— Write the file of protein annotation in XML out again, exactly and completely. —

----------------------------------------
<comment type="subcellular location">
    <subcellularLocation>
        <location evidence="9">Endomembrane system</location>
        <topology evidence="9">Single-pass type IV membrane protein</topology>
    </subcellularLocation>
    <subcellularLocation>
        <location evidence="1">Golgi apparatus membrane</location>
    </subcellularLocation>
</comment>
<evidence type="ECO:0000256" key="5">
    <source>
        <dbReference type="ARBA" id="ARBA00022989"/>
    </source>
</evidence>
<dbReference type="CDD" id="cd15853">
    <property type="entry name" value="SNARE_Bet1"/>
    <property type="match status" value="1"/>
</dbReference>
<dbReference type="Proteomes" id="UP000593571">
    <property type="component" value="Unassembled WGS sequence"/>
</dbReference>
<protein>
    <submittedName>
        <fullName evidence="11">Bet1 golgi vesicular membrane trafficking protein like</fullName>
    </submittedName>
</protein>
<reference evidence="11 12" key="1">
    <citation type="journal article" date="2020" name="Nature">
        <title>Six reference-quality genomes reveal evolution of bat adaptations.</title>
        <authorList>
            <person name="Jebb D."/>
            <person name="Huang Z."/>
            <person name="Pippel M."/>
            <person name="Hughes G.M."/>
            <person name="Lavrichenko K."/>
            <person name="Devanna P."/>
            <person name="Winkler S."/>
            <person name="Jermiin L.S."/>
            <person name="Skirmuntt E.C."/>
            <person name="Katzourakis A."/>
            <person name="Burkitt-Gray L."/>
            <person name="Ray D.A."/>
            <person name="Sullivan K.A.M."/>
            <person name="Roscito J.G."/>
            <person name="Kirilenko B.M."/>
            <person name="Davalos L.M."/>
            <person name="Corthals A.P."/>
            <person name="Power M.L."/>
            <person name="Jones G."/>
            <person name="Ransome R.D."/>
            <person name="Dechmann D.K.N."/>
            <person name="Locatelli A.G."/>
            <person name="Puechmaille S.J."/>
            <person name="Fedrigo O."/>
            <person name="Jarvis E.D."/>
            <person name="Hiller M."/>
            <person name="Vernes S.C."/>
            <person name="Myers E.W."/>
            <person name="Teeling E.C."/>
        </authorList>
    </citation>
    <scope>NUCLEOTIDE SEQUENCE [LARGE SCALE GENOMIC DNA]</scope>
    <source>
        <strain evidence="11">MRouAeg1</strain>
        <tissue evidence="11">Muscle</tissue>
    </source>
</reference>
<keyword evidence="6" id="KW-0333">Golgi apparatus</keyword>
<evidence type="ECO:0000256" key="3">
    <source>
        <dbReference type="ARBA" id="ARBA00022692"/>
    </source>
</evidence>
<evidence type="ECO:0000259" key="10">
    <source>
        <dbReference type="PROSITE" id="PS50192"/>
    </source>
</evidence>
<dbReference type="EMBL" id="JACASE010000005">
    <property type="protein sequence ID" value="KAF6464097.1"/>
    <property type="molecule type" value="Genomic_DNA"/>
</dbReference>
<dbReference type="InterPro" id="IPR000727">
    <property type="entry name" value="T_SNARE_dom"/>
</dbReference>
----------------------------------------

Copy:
<comment type="subcellular location">
    <subcellularLocation>
        <location evidence="9">Endomembrane system</location>
        <topology evidence="9">Single-pass type IV membrane protein</topology>
    </subcellularLocation>
    <subcellularLocation>
        <location evidence="1">Golgi apparatus membrane</location>
    </subcellularLocation>
</comment>
<evidence type="ECO:0000256" key="5">
    <source>
        <dbReference type="ARBA" id="ARBA00022989"/>
    </source>
</evidence>
<dbReference type="CDD" id="cd15853">
    <property type="entry name" value="SNARE_Bet1"/>
    <property type="match status" value="1"/>
</dbReference>
<dbReference type="Proteomes" id="UP000593571">
    <property type="component" value="Unassembled WGS sequence"/>
</dbReference>
<protein>
    <submittedName>
        <fullName evidence="11">Bet1 golgi vesicular membrane trafficking protein like</fullName>
    </submittedName>
</protein>
<reference evidence="11 12" key="1">
    <citation type="journal article" date="2020" name="Nature">
        <title>Six reference-quality genomes reveal evolution of bat adaptations.</title>
        <authorList>
            <person name="Jebb D."/>
            <person name="Huang Z."/>
            <person name="Pippel M."/>
            <person name="Hughes G.M."/>
            <person name="Lavrichenko K."/>
            <person name="Devanna P."/>
            <person name="Winkler S."/>
            <person name="Jermiin L.S."/>
            <person name="Skirmuntt E.C."/>
            <person name="Katzourakis A."/>
            <person name="Burkitt-Gray L."/>
            <person name="Ray D.A."/>
            <person name="Sullivan K.A.M."/>
            <person name="Roscito J.G."/>
            <person name="Kirilenko B.M."/>
            <person name="Davalos L.M."/>
            <person name="Corthals A.P."/>
            <person name="Power M.L."/>
            <person name="Jones G."/>
            <person name="Ransome R.D."/>
            <person name="Dechmann D.K.N."/>
            <person name="Locatelli A.G."/>
            <person name="Puechmaille S.J."/>
            <person name="Fedrigo O."/>
            <person name="Jarvis E.D."/>
            <person name="Hiller M."/>
            <person name="Vernes S.C."/>
            <person name="Myers E.W."/>
            <person name="Teeling E.C."/>
        </authorList>
    </citation>
    <scope>NUCLEOTIDE SEQUENCE [LARGE SCALE GENOMIC DNA]</scope>
    <source>
        <strain evidence="11">MRouAeg1</strain>
        <tissue evidence="11">Muscle</tissue>
    </source>
</reference>
<keyword evidence="6" id="KW-0333">Golgi apparatus</keyword>
<evidence type="ECO:0000256" key="3">
    <source>
        <dbReference type="ARBA" id="ARBA00022692"/>
    </source>
</evidence>
<evidence type="ECO:0000259" key="10">
    <source>
        <dbReference type="PROSITE" id="PS50192"/>
    </source>
</evidence>
<dbReference type="EMBL" id="JACASE010000005">
    <property type="protein sequence ID" value="KAF6464097.1"/>
    <property type="molecule type" value="Genomic_DNA"/>
</dbReference>
<dbReference type="InterPro" id="IPR000727">
    <property type="entry name" value="T_SNARE_dom"/>
</dbReference>